GUI design guidelines
shaders behind the scene
brief shaders description - the core of display
In general, shaders are programs that are written in the program, or loaded from files and compiled at runtime and sent to GPU where are executed. Them are the basis for video cards display and everything that has to be shown in GC under OpenGL must pass through shaders.
For our case we have two shaders programmed. First is Vertex shader and the other is Fragment shader.
Vertex shader keeps and process all 3d model's vertices and it's relevant indices. Fragment shader keeps and process informations concerning painting the objects, in our case , it places our image frontal to viewer.
Tip:I invite you to read some more specific concerning 3d graphics, for the moment we concentrate on our gui implementation and we refer to shaders in order to give an overview of the mechanism underneath the gui.
Source code: You can DOWNLOAD source code from Github following the links on this page and looking for download. On the same page there are also some Video tutorial on YouTube sections that explanes how to download, prepare the system and compile the library and the samples for different destination platforms.
Brief shaders description - shader for the GUI
As said before, vertex shader permits models vertices to be drawn onto the screen. Models are composed of vertices and vertices are joined by triangles. This is the common way a graphic engine handles vertices. Here is a description on how Poligonal Meshes are constructed.
Vertices are described as an array of xyz coordinates and triangles are composed by a list of indices that as triplets describes the index to be joined and in wich order to create an oriented triangle. There are different ways to handle indices in OpenGL but we focus on our only.
The idea is to make a flat sheet located in front of the user using maximum window extensions. Over this sheet then, with fragment shader we want to go to put out texture image to display.
To do this we have created an array with four vertices that corresponds to the vertices of out imaginary sheet and another list of six indices wich describe the order of the indices to create two adiacenti triangles forming a displayable surface.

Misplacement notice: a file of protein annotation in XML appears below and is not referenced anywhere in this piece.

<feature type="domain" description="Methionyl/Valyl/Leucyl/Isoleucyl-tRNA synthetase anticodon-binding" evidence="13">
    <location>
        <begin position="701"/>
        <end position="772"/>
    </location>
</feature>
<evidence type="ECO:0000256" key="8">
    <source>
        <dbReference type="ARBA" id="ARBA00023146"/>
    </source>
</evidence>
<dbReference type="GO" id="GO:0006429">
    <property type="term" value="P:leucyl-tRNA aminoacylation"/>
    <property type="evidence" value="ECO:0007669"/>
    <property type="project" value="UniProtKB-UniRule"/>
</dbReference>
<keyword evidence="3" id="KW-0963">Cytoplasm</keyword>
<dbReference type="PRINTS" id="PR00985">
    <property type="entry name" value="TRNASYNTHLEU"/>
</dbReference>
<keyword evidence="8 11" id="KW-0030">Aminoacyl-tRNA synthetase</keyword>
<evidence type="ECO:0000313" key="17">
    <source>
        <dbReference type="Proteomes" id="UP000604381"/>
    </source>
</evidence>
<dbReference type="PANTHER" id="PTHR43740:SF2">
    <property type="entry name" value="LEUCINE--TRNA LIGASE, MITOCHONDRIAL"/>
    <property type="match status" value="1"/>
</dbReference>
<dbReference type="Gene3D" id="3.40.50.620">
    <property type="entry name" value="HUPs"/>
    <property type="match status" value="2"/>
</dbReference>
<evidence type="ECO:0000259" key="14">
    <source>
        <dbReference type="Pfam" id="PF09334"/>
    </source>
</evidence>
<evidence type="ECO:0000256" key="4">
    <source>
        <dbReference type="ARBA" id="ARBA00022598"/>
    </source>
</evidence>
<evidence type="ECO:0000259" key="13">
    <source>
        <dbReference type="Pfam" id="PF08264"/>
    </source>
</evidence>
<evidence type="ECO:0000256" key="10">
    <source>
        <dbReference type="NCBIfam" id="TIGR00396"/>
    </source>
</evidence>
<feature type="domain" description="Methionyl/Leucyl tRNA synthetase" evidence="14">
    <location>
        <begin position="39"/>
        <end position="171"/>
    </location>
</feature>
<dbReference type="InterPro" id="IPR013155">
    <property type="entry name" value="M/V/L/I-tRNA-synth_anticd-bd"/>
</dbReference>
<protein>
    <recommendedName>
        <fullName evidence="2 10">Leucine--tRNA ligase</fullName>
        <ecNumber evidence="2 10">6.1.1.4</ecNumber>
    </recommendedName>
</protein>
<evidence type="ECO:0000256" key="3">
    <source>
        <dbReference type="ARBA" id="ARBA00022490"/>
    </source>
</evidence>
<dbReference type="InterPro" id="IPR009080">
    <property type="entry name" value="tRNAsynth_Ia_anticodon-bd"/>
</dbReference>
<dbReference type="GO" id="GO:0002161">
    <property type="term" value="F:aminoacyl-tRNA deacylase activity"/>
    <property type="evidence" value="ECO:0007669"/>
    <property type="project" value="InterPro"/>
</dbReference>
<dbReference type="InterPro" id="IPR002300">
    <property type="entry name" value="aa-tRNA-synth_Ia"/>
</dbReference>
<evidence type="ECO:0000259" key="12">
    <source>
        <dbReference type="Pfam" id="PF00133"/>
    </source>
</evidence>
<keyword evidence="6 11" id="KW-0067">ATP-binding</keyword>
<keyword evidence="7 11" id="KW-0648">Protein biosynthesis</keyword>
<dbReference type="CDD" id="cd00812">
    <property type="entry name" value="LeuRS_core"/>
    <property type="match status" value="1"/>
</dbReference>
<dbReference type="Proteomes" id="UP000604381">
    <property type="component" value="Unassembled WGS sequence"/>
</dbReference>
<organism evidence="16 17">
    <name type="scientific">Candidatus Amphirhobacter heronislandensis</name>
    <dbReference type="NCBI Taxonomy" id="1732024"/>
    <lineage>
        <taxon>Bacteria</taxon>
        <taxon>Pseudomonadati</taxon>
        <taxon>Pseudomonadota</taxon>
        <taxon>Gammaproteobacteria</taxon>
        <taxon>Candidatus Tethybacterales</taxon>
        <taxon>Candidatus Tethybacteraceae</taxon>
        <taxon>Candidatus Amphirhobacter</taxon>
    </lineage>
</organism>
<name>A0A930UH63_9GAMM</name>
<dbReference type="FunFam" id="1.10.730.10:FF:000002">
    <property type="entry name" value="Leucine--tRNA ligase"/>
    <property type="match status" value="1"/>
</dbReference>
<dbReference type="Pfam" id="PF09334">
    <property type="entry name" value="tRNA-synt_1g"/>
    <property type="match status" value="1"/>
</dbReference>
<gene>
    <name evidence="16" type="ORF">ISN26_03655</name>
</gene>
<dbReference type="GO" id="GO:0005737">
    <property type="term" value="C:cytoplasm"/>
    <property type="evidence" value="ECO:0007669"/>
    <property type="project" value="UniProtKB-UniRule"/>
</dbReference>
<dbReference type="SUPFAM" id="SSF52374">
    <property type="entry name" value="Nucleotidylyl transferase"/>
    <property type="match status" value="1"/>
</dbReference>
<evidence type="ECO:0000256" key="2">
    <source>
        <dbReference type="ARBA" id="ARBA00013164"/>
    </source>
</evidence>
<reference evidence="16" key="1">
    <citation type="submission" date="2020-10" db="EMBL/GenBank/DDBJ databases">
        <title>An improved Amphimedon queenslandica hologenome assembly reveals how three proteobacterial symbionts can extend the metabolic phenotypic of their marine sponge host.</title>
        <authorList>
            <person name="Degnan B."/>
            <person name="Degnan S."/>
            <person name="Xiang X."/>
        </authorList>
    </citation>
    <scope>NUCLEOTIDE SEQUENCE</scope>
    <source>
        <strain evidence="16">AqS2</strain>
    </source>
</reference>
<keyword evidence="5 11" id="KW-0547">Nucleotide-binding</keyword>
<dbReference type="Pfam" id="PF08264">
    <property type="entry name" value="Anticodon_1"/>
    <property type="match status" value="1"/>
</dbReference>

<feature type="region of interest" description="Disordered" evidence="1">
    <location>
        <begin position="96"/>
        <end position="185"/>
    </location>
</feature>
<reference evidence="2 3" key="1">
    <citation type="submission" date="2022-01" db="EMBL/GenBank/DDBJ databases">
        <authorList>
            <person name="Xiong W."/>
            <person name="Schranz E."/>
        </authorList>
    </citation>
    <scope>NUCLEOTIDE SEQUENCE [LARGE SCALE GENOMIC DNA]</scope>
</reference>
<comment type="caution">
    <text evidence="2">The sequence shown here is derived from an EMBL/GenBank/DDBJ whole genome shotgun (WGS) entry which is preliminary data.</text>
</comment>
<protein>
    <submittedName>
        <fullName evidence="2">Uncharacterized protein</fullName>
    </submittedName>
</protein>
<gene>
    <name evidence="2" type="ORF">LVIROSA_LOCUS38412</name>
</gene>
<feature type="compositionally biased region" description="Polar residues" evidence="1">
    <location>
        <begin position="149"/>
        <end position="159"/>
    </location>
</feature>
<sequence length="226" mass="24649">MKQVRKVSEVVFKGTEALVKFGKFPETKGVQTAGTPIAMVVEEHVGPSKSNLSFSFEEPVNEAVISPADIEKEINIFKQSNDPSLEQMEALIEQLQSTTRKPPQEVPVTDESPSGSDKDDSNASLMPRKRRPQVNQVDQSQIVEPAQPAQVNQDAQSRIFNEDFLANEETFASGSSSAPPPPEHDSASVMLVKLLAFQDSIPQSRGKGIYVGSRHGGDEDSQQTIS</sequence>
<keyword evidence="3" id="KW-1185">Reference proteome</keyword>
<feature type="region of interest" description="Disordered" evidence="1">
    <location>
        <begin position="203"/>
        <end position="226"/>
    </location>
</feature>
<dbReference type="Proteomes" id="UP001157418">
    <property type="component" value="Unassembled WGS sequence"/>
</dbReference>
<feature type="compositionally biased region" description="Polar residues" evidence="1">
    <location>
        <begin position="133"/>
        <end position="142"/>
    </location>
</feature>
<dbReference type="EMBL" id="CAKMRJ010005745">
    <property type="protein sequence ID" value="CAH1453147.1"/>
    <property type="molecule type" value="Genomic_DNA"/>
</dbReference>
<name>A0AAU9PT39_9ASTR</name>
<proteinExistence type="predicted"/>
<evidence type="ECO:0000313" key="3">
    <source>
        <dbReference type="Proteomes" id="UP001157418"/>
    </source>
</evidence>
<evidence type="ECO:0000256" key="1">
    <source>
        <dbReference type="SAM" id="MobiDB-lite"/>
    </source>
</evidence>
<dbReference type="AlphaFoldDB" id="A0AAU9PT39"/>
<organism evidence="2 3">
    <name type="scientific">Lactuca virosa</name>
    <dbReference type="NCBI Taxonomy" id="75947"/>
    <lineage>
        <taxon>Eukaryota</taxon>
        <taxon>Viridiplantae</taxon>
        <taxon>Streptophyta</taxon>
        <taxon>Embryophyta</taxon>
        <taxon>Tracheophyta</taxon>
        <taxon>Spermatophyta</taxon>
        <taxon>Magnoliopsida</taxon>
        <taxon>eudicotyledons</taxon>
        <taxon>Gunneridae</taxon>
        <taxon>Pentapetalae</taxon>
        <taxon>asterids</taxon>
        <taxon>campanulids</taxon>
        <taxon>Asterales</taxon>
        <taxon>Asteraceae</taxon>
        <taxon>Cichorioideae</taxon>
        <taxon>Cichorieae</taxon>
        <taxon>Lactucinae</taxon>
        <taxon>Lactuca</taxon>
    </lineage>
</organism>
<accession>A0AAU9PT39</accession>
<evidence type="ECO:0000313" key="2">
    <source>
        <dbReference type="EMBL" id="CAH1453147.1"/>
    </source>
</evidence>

In our code, in EGE3dGraphicContext are declared "GLfloat vertices" as an array of four vertices(position of V0 to position of V3) for our ideal frame sheet and relevant indices as "elements[0,3,2]" for second triangle definition, "elements[0,2,1]" for first triangle definition as array of indices of vertices to join.
I want to draw your attention to the indices in elements array that have an orientation to dispose the triangles front faces to the viewer following OpenGL right hand rules. There is then the definition of vertex and fragment shaders programs sources. As you can see in vertex shader there is only one line of code that brings just x and y cordinates of the sheed (forcing z to zero) and 1.0 at the and that means vertex full visible.(zero means hided).
Fragment shader also execute just one instruction that is to place a texture over the extensions of our imaginary sheet. As much as simple as possible.
"::OpenGLES2Initialize()" makes a lot of stuff but mainly it compiles the shaders and make them available in the GPU till the end of the program.
While program executed the "::beginRendering()" method clear the graphic context before new "draw()" and "::executeRendering(fbo)" makes the "glDrawElements();" call to actually act refresh.
Just before we have described how to play with OpenGL shaders. The arguments are huge.
We suggest to look into the code yourself and we suggest to keep as reference "OpenGL ES 2.0 Programming Guide from Addison Wesley" as basis.